For the new kids in class, I’m building Bultakenstein from scratch out of pretty much random salvage parts — whatever I’ve stumbled across cheaply. A big goal (perhaps the most important part) of this project is teaching myself the skills necessary to work on real vehicles with confidence. My desire was for a fun diversion in the building, not getting to a finished motorcycle to ride. I made a conscious decision not to let it take over my life, so I have allocated only fairly meager resources toward it — currently $50–$100 and 10–15 hours per month, much less when life has more pressing demands. The resulting conundrum is that the cheapest way of accomplishing something is usually the most time-consuming, and the quicker ways take more money. So far, I’ve chosen sweat equity over whipping out my wallet. Thus, I’ve been fabricating with fairly basic tools: a drill press, a hacksaw, a few files, some bi-metal hole saws and a couple of metric taps. That’s about to change, however. IMG_0357 The most recent component I’ve been making is a front shock mount. I am attempting to over-engineer everything, due to my ignorance, so this pair of mounting plates will tie into the main frame backbone at four different points. I’m making them out of quarter-inch alloy plate, partially because I want to gain experience working with aluminum, partially because it takes gobs less effort to cut, shape and file than steel. The two plates will attach to either side of the frame with through-bungs, which are designed so that should my amateur welds fail, they will remain captured and not fly completely apart. Like I said, I’m trying to be smart enough to recognize my ignorance. Once I get the mounts in place, I will truly have a roller, and I can move on to the engine. The good news is that (for the most part) all the parts I’ve purchased for the engine are designed to go together without modification. No more trying to make stuff from two different manufacturers match up properly. I will welcome that change. Furthermore, I’ve rebuilt Bultaco engines before, so it won’t be virgin territory for me. One big reason for this project’s almost geologic gestation period is that at the start I had no workshop beyond simple hand tools. Since then I’ve purchased a few bigger, more badass tools and equipment — drill press, MIG welder, air compressor and air tools — and spent time learning to use them. But tools are damned expensive. The good stuff isn’t cheap, and the cheap stuff isn’t good. Since I don’t have an unlimited budget, I’ve put a lot of research into finding the sweet spot in the compromise curve. The result is that I bought a small 110v MIG welder, but I got one with a wirefeed gun that can do aluminum. I bought a small 5 gallon air compressor, but I bought one that has a fairly high capacity oil-lubed compressor pump, instead of the louder, wimpier, less durable oilless type. But throughout this project, the thing that I’ve desired more than anything else is a metalworking lathe. Hand tools are not just slow, they are also inherently inaccurate. I don’t care how long it takes me to finish Bultakenstein, but I don’t want to end up with a piece of utter crap when I’m done. To build something that works decently well, there are certain dimensions you can’t freehand (unless you’re Allen Millyard). A lathe is the one tool that can make nearly any part accurately (or create a fixture or jig that can allow something else to make it accurately). Enter “Baby,” my newest addition to the garage: IMG_1579_web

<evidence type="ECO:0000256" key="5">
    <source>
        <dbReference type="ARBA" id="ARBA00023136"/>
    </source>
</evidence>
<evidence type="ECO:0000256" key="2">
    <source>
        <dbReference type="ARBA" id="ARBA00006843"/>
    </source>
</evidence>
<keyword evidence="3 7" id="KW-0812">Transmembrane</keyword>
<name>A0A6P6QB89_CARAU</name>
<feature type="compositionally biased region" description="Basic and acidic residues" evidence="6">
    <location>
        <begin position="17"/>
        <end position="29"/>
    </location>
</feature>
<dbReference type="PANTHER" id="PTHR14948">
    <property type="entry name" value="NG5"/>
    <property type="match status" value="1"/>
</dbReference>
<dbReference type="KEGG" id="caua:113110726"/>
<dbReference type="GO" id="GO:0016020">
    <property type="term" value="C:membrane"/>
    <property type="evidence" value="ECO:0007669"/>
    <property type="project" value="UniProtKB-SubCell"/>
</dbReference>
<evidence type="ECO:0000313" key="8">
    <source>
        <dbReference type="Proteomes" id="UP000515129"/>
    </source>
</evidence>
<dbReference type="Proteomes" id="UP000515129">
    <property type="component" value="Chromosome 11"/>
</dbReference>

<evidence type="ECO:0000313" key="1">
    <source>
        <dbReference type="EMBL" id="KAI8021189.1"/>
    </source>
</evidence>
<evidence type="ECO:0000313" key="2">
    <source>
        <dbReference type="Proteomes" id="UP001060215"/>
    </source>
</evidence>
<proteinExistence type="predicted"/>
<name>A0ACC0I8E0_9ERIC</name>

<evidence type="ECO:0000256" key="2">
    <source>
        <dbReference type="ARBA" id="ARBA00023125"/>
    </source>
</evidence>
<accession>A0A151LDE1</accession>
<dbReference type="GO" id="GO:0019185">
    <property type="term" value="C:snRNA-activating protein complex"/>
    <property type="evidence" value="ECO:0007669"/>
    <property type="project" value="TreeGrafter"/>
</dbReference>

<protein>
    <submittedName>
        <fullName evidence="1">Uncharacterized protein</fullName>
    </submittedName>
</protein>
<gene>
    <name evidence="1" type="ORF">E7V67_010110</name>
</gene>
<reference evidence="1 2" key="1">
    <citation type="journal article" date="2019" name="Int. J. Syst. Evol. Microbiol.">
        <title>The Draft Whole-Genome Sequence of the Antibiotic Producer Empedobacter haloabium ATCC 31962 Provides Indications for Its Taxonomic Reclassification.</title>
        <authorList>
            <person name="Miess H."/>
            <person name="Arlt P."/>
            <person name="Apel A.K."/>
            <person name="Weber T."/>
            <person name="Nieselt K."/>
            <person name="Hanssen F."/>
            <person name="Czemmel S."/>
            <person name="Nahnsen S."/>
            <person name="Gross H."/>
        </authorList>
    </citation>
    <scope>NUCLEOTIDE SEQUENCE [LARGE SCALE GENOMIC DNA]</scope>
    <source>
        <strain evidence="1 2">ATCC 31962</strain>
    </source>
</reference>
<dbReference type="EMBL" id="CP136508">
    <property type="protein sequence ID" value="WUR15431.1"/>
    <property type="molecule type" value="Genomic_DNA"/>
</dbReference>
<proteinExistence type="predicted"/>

The top shows the custom shock spacers you make when you don't have a lathe. The bottom shows the ones you make when you do.